# 6.7: Flavin as a One-Electron Carrier


In chapter 15 we saw how a nicotinamide and flavin coenzymes can act as acceptors or donors of two electrons in hydride-transfer redox steps. Recall that it was mentioned that flavin, (but not nicotinamide) can also participate in single-electron transfer steps through a stabilized radical intermediate called a semiquinone.. Frey p. 162 fig 3-30; Silverman p. 122 sch. 3.34; J Phys Chem A. 2013, 117, 11136 fig 2)

Note in this reaction that overall, flavin loses or gains two electrons and two protons, just like in the flavin-dependent redox reactions we saw in chapter 15. The difference here is that the electrons are transferred one at a time, rather than paired in the form of a hydride ion.

Two important examples single-electron acceptor species in human metabolism are ubiquinone (coenzyme $$Q$$) and the oxidized form of cytochrome. Ubiquinone is a coenzyme that can transfer single electrons via a semiquinone state analogous to that of flavin, and cytochrome is a protein containing a 'heme' iron center which shuttles between the $$Fe^{+3}$$ (oxidized) and $$Fe^{+2}$$ (reduced) state.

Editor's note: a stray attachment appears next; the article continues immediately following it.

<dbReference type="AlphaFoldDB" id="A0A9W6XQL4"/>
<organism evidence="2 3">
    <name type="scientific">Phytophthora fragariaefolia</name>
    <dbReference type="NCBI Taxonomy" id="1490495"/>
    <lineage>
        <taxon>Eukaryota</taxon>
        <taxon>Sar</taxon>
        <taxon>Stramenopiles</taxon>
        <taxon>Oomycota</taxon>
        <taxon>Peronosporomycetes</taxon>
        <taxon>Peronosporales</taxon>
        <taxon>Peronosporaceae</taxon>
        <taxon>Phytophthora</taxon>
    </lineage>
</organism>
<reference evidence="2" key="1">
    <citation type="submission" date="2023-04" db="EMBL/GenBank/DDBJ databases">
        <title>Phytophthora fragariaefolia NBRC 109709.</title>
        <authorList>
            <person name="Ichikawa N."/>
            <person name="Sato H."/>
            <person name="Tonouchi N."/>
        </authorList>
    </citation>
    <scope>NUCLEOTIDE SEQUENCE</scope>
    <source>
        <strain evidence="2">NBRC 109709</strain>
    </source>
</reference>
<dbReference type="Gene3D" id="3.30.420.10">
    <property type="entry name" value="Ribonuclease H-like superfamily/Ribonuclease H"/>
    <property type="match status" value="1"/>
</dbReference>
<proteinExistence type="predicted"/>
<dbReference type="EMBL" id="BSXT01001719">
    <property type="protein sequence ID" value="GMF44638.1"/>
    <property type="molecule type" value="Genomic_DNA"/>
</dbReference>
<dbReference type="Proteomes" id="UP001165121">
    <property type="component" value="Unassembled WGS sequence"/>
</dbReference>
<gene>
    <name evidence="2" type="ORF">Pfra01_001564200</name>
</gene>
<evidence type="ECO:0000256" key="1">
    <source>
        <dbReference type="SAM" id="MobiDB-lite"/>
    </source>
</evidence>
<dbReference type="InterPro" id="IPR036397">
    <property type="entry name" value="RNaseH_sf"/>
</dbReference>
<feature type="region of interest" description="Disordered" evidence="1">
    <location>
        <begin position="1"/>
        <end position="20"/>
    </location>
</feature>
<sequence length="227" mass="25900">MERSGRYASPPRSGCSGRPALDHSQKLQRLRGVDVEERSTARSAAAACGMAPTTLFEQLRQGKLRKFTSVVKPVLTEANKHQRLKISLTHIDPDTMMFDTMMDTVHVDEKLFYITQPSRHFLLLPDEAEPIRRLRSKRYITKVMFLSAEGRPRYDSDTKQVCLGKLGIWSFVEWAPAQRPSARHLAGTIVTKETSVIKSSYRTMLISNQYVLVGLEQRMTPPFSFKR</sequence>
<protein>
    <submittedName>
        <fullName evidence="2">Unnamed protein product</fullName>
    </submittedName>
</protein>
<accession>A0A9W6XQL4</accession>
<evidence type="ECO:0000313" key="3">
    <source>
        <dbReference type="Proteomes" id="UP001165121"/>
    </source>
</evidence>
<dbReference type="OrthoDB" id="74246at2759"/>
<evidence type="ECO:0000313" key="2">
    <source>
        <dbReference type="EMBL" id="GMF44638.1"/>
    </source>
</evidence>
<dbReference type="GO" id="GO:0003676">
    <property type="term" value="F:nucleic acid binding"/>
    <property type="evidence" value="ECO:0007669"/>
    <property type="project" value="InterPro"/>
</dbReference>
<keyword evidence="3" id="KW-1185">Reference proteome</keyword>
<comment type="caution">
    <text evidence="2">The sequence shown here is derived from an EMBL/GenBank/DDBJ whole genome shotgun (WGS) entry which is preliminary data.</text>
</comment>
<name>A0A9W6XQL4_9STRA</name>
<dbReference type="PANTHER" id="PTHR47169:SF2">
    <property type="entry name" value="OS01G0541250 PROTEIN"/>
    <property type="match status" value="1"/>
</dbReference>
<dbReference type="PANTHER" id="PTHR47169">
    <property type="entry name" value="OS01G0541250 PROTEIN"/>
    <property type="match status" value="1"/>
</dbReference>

Further discussion of the mechanisms of single-electron flavin reactions is beyond our scope here, but when you study the 'respiratory chain' in a biochemistry course you will gain a deeper appreciation for the importance of flavin in single-electron transfer processes.

This page titled 6.7: Flavin as a One-Electron Carrier is shared under a CC BY-NC-SA 4.0 license and was authored, remixed, and/or curated by Tim Soderberg.